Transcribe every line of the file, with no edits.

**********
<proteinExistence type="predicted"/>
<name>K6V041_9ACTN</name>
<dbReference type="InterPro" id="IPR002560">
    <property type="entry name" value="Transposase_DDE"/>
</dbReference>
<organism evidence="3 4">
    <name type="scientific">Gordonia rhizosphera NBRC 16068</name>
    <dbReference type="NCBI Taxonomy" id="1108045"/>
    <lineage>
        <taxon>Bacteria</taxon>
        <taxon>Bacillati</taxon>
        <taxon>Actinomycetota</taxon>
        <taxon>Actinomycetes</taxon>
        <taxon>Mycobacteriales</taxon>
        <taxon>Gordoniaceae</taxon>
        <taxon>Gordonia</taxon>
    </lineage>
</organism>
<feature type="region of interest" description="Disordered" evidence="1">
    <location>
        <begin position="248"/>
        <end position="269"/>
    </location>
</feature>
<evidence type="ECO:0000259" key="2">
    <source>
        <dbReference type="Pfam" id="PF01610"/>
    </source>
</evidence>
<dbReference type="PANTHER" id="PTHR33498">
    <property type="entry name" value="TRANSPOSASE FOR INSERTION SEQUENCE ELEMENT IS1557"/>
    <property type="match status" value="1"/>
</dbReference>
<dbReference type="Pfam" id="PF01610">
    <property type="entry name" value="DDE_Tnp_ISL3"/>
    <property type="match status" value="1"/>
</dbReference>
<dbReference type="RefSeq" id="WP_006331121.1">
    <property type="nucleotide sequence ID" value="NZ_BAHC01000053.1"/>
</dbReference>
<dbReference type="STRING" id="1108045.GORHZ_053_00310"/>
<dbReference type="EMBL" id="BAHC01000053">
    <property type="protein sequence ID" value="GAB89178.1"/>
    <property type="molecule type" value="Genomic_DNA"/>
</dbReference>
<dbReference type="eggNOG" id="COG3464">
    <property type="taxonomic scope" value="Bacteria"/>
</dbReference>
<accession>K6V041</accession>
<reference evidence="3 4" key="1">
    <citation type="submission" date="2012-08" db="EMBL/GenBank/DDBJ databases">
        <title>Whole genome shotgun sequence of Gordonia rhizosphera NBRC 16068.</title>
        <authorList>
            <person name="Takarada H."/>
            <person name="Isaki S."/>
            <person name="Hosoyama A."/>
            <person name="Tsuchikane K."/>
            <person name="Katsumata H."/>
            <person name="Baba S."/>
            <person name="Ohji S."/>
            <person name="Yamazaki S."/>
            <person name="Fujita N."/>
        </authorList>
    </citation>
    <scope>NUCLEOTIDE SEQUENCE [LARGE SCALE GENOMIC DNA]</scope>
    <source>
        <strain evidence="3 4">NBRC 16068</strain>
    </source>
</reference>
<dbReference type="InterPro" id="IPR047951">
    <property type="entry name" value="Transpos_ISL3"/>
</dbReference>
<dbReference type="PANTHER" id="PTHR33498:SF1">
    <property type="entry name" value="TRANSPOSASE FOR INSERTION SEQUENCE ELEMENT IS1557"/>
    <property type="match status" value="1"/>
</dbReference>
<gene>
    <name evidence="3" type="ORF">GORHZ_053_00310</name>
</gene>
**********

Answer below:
<proteinExistence type="predicted"/>
<name>K6V041_9ACTN</name>
<dbReference type="InterPro" id="IPR002560">
    <property type="entry name" value="Transposase_DDE"/>
</dbReference>
<organism evidence="3 4">
    <name type="scientific">Gordonia rhizosphera NBRC 16068</name>
    <dbReference type="NCBI Taxonomy" id="1108045"/>
    <lineage>
        <taxon>Bacteria</taxon>
        <taxon>Bacillati</taxon>
        <taxon>Actinomycetota</taxon>
        <taxon>Actinomycetes</taxon>
        <taxon>Mycobacteriales</taxon>
        <taxon>Gordoniaceae</taxon>
        <taxon>Gordonia</taxon>
    </lineage>
</organism>
<feature type="region of interest" description="Disordered" evidence="1">
    <location>
        <begin position="248"/>
        <end position="269"/>
    </location>
</feature>
<evidence type="ECO:0000259" key="2">
    <source>
        <dbReference type="Pfam" id="PF01610"/>
    </source>
</evidence>
<dbReference type="PANTHER" id="PTHR33498">
    <property type="entry name" value="TRANSPOSASE FOR INSERTION SEQUENCE ELEMENT IS1557"/>
    <property type="match status" value="1"/>
</dbReference>
<dbReference type="Pfam" id="PF01610">
    <property type="entry name" value="DDE_Tnp_ISL3"/>
    <property type="match status" value="1"/>
</dbReference>
<dbReference type="RefSeq" id="WP_006331121.1">
    <property type="nucleotide sequence ID" value="NZ_BAHC01000053.1"/>
</dbReference>
<dbReference type="STRING" id="1108045.GORHZ_053_00310"/>
<dbReference type="EMBL" id="BAHC01000053">
    <property type="protein sequence ID" value="GAB89178.1"/>
    <property type="molecule type" value="Genomic_DNA"/>
</dbReference>
<dbReference type="eggNOG" id="COG3464">
    <property type="taxonomic scope" value="Bacteria"/>
</dbReference>
<accession>K6V041</accession>
<reference evidence="3 4" key="1">
    <citation type="submission" date="2012-08" db="EMBL/GenBank/DDBJ databases">
        <title>Whole genome shotgun sequence of Gordonia rhizosphera NBRC 16068.</title>
        <authorList>
            <person name="Takarada H."/>
            <person name="Isaki S."/>
            <person name="Hosoyama A."/>
            <person name="Tsuchikane K."/>
            <person name="Katsumata H."/>
            <person name="Baba S."/>
            <person name="Ohji S."/>
            <person name="Yamazaki S."/>
            <person name="Fujita N."/>
        </authorList>
    </citation>
    <scope>NUCLEOTIDE SEQUENCE [LARGE SCALE GENOMIC DNA]</scope>
    <source>
        <strain evidence="3 4">NBRC 16068</strain>
    </source>
</reference>
<dbReference type="InterPro" id="IPR047951">
    <property type="entry name" value="Transpos_ISL3"/>
</dbReference>
<dbReference type="PANTHER" id="PTHR33498:SF1">
    <property type="entry name" value="TRANSPOSASE FOR INSERTION SEQUENCE ELEMENT IS1557"/>
    <property type="match status" value="1"/>
</dbReference>
<gene>
    <name evidence="3" type="ORF">GORHZ_053_00310</name>
</gene>